Salvation is one of the most important concepts of Christianity that continues to puzzle me. Conflicting views on the permanence of salvation are found in the Bible and in different religious denominations, which leaves me confused. Is my mom saved, or must she start over and repent because she lost her faith? As for my siblings, I don’t know what the future holds for their salvation. It’s too difficult for me to imagine my younger brother and sister enduring an eternity without God, so I show them love and attempt to bring Jesus into their lives on earth. Is that enough though? If any of my family members died tomorrow, will I have done all I could? Or will I feel guilty for having not done more?
I want to tell my mom that in all these years of suffering, God has never left her side. No matter what she was told in the past, He forgives. I want to promise her that God is gentle and kind, and He loves her. I have never outright said, “Mom, I want you to know that Jesus loves you more than anything,” because I’m afraid of my words failing.
This spiritual chasm between us hasn’t brought about an inordinate amount of tension between us. There is only unspoken conflict, a silent wall we’ve built around ourselves. My belief and my mom’s lack of belief remain separate, which tears me apart. I have never kept anything from my mother, yet she remains unaware of my spiritual journey, and I remain clueless about her separation from God. The lines of communication are open when it comes to my love life, my college courses and my career outlook, but we will never discuss spiritual matters. I long to have a heart-to-heart with the one person I knew before I even knew God. But how do I share everything with my mom without sharing Jesus? I can’t. And maybe that’s the point.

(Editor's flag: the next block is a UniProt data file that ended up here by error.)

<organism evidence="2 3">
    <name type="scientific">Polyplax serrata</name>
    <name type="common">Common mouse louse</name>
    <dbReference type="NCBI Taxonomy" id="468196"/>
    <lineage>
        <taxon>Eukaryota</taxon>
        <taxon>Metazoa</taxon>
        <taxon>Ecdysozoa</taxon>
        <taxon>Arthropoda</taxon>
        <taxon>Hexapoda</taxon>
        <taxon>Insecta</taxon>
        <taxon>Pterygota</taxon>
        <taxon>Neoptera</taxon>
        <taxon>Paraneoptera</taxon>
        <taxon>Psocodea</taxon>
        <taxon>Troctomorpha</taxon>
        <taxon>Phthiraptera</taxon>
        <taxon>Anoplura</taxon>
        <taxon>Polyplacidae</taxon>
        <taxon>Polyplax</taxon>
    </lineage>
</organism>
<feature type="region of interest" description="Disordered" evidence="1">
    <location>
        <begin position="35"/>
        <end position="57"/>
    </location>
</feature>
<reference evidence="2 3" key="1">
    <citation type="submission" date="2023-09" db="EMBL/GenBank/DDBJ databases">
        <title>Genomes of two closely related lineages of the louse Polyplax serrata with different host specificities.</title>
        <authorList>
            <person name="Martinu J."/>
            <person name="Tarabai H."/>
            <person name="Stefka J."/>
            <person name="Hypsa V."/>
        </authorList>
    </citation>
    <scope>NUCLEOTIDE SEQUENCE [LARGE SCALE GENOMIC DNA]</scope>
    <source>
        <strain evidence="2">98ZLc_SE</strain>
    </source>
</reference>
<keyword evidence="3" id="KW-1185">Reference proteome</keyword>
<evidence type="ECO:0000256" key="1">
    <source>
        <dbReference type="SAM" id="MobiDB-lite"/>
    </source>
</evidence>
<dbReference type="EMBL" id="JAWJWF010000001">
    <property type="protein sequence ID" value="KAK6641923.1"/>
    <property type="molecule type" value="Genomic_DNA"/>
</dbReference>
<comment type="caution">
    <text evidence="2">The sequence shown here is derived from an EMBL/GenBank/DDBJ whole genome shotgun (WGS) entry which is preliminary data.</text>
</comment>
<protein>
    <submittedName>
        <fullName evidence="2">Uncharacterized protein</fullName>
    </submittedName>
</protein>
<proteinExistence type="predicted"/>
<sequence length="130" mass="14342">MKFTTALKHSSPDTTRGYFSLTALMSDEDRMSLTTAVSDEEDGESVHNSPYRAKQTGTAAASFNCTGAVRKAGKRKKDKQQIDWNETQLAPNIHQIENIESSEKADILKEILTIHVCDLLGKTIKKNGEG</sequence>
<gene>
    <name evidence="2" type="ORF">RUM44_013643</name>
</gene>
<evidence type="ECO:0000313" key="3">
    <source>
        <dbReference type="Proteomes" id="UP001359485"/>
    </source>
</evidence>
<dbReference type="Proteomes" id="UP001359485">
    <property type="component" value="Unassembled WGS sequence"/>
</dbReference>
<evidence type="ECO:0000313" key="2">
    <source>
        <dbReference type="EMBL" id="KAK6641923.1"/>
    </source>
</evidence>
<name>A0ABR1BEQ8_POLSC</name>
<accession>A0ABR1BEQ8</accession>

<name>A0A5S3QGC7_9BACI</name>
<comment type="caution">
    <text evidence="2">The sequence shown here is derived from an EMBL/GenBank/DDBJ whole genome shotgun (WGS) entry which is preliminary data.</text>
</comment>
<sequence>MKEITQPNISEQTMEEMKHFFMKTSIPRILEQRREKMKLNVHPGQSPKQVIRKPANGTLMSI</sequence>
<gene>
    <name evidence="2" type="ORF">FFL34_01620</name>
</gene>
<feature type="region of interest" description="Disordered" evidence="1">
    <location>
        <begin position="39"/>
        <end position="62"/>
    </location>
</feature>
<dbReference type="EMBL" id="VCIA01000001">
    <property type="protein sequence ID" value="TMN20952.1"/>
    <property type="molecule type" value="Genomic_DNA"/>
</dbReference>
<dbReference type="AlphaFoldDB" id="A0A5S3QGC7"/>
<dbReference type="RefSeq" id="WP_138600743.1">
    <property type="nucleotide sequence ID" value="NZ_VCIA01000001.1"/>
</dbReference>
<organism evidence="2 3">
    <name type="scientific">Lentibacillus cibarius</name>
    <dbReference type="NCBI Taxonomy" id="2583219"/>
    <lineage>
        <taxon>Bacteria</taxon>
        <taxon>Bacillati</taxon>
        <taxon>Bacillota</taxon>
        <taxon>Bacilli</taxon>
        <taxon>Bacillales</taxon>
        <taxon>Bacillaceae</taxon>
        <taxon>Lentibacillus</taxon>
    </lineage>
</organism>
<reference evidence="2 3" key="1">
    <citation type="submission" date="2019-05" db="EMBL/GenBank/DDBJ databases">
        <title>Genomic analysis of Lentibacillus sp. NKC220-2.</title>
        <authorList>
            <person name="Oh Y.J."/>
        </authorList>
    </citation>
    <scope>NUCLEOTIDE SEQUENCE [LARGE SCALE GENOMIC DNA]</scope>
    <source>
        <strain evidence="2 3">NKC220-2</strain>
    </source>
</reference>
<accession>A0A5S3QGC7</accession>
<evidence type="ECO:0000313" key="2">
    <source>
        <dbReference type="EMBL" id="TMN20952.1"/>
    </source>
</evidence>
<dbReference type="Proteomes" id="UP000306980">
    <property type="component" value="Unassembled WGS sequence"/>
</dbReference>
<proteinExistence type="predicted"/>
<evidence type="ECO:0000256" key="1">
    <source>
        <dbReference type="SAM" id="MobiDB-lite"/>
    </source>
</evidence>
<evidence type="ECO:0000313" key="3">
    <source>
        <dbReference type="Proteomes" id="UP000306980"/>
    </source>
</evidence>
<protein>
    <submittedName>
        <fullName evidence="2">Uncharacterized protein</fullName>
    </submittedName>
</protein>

For every unclear, unfamiliar and unknown situation I face with my family, I remain hopeful about God’s promises and confident that He will move in time. Lamentations 3:25–26 promises, “The Lord is good to those whose hope is in him, to the one who seeks him; it is good to wait quietly for the salvation of the Lord” (TNIV). My family hasn’t witnessed the hours of tears I’ve cried for them, and they haven’t heard the hours of prayers I’ve spoken for them. But I don’t think those hours have been wasted. I know God hears me. The Bible says, “If you believe, you will receive whatever you ask for in prayer” (Matthew 21:22). I visualize these plans He sets before me—dozens of moments, hundreds of conversations and thousands of opportunities for me to witness and spread His message. As a Christian, I am called to love Jesus, to love others and to live a Christ-centered life, but how do I share the most important facet of my life with the most important people in my life, when the two are incompatible? The answer is to simply love.
This article originally appeared in Radiant magazine.